Finally, there’s a group of three options.  These are somewhat special in that, given what they do, there’d be no purpose in having any one of them turned-on from more than one station in your system (of course, there is labeling there to let you know this).

The first two of these relate to the WipAlert system as described at page 118.  First is a feature labeled 'Send WipAlerts (Callsheet notes re stale JobRecords) to this station'.   Turn this on at one the particular station where you want such alerts sent (probably your primary secretary's desk).  Do not turn it on elsewhere.  Second, is an item labeled 'WipAlert-Supervisor (informs if job more than 2 days past alert)'.  Turn this on at the one particular station where the owner or supervisor works, assuming this person is separate from the primary operator, and also assuming this person wants to be informed if the ordinary WipAlerts (see above) are not being promptly attended to.

The third item in this last group reads ‘Do nightly Archive/Cleanup of files’.  This is where you activate (again, it should be done on one computer only) the Auto-Archive feature, as described beginning at page 209.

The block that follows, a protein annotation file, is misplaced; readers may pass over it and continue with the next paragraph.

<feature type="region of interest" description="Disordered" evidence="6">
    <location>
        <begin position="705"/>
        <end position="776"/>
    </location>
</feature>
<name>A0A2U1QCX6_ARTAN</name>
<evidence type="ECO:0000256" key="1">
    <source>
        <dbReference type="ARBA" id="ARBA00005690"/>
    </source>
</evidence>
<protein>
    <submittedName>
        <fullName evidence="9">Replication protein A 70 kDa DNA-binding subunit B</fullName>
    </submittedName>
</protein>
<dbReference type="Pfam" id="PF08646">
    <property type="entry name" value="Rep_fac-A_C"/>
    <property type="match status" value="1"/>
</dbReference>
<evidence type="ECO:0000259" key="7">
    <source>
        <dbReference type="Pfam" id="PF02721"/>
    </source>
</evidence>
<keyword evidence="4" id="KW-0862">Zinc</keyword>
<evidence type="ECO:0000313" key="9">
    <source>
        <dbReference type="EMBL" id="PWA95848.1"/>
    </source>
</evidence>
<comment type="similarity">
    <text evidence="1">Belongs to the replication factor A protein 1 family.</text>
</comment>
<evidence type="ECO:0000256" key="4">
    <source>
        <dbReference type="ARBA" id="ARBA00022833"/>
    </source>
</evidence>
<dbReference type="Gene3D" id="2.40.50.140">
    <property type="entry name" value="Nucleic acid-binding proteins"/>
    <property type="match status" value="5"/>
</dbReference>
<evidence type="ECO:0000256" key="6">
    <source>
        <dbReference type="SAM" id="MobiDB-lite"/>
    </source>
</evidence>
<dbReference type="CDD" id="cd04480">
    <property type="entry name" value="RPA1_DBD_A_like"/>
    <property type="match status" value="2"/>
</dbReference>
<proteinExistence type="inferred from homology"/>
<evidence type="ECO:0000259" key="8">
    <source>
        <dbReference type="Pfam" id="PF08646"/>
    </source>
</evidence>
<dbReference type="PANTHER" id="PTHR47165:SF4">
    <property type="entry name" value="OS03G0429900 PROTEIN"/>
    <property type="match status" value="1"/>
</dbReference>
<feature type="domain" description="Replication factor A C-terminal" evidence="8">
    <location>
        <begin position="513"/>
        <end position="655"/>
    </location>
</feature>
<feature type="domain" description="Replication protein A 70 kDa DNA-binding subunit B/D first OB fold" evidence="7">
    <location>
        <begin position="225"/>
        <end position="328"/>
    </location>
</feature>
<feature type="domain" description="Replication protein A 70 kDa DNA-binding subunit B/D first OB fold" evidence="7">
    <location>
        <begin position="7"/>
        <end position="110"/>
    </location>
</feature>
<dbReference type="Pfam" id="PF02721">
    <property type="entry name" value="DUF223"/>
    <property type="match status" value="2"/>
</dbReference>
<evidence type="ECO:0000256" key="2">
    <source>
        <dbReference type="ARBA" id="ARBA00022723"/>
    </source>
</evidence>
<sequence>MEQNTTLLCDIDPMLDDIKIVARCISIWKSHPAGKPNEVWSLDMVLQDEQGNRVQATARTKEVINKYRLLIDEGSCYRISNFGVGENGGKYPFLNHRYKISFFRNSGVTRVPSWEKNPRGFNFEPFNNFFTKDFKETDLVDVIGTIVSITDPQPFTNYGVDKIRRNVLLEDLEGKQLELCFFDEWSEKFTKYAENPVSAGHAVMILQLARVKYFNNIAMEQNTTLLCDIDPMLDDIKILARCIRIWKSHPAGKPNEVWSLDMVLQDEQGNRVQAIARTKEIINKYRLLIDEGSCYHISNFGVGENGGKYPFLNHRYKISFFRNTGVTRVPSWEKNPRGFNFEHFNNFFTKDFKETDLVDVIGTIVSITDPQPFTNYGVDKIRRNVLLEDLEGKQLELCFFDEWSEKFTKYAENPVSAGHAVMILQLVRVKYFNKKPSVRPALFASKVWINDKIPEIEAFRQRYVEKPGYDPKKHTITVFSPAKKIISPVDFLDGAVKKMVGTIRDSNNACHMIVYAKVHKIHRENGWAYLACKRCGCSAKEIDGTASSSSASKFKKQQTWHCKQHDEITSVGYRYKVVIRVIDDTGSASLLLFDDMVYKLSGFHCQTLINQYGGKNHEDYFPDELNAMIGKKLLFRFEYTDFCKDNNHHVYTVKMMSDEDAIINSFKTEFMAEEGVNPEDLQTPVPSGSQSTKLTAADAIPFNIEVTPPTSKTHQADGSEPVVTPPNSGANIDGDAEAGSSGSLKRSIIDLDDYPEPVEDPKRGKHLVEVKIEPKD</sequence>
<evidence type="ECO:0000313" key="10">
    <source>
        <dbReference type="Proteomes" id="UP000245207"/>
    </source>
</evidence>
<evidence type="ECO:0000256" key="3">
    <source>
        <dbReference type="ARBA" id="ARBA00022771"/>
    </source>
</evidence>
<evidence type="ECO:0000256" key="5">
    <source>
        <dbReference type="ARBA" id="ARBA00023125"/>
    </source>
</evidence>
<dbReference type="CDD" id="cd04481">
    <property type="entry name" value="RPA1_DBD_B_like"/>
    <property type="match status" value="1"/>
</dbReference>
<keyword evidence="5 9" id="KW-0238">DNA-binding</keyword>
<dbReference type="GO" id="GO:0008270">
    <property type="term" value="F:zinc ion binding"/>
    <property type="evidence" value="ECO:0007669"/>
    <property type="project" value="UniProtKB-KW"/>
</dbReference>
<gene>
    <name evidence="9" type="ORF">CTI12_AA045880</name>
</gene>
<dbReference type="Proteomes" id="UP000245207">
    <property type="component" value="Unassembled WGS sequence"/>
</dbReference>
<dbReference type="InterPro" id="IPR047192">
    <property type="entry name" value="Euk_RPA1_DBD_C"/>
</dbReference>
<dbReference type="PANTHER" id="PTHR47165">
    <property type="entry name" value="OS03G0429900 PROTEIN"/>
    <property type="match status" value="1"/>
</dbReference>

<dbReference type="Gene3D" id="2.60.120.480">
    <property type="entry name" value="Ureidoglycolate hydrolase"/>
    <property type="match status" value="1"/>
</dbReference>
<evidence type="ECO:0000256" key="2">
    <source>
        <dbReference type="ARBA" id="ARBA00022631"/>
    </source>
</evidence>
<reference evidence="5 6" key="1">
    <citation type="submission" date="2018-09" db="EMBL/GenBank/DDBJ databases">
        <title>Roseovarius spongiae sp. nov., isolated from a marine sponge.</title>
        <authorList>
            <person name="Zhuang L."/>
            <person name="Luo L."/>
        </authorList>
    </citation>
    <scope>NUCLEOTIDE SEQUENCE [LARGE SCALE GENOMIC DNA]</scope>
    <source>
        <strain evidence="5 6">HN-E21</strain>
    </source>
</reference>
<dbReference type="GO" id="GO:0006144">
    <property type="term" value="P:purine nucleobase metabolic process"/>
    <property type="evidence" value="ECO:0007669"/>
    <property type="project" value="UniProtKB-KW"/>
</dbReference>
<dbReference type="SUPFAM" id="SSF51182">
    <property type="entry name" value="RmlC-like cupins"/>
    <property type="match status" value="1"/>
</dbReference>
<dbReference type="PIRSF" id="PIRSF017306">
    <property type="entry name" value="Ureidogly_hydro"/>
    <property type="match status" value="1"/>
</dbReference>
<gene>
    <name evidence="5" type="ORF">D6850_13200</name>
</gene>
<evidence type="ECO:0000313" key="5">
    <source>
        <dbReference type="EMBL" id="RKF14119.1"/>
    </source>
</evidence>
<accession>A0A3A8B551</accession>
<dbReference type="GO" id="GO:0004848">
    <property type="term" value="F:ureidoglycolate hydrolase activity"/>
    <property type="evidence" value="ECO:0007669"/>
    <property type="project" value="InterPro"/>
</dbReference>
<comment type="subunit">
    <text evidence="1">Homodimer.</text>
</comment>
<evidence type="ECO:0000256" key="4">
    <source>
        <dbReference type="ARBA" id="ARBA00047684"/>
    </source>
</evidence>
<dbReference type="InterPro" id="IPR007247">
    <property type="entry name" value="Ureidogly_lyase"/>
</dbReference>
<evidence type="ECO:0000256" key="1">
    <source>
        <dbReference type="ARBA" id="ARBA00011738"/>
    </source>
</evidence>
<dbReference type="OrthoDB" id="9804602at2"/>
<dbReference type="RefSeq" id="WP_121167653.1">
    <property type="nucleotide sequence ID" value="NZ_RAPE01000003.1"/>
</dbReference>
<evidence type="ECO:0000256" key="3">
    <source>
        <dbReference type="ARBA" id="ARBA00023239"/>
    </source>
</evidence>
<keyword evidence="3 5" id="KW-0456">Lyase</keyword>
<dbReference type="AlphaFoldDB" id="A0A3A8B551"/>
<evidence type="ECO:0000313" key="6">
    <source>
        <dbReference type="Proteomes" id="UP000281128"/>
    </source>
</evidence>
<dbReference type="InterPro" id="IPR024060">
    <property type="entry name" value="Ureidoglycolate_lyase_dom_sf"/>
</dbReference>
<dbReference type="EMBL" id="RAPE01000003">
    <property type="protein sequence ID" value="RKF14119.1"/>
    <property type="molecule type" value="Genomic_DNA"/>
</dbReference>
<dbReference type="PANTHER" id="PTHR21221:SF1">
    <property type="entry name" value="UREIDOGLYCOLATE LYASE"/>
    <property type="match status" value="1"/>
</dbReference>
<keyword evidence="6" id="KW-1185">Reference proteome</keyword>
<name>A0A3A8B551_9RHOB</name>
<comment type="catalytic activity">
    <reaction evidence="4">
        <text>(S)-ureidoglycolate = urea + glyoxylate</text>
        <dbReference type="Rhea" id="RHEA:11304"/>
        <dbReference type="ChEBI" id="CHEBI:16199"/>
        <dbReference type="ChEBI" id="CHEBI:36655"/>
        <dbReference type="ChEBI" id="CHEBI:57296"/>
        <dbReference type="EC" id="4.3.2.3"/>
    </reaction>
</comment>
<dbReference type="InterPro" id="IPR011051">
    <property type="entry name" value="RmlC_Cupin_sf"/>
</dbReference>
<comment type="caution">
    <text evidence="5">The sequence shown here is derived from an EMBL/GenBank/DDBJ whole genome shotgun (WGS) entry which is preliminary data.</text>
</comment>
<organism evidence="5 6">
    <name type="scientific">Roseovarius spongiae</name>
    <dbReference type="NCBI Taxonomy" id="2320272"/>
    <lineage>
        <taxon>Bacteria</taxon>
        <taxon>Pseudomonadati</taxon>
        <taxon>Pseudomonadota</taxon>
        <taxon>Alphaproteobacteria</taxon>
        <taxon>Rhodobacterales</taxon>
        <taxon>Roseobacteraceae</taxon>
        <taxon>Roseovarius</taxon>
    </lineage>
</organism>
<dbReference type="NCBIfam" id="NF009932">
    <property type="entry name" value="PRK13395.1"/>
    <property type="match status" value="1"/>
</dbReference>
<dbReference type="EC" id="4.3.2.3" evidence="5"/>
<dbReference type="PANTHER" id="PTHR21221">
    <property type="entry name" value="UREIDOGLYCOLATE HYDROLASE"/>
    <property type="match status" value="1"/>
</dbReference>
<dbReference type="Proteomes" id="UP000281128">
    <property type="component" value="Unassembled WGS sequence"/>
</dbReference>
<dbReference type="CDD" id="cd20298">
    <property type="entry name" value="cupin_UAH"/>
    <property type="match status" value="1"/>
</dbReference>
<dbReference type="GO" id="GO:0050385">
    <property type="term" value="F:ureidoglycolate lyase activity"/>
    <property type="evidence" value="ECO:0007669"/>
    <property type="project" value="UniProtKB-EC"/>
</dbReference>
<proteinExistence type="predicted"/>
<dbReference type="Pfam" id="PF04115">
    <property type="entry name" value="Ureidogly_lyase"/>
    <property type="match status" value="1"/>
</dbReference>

After you have all settings as wanted within the local section, click on the 'Save Local Settings' command button.  Return to the form to change any feature you want, as often and whenever wanted.

System-Wide settings

In the first box, labeled 'List of Station Names', you should (as the label implies) create a listing of the names at each station in your network.  Use the same simple name format as for the local station name (i.e., first and last, normal order and upper and lower case, as in "John Smith"), and be sure that after typing each name, you hit Enter to make it insert into the list (if you have just one station, list just the one name).

In the next box, labeled 'List of Technicians', you should (again as the label implies) create and maintain a listing of the names for each of your techs.  Again, use the same simple name format as described above (i.e., first and last, upper and lower case and in normal order, as in "John Smith"), and make sure you hit Enter to insert the typed name into your list.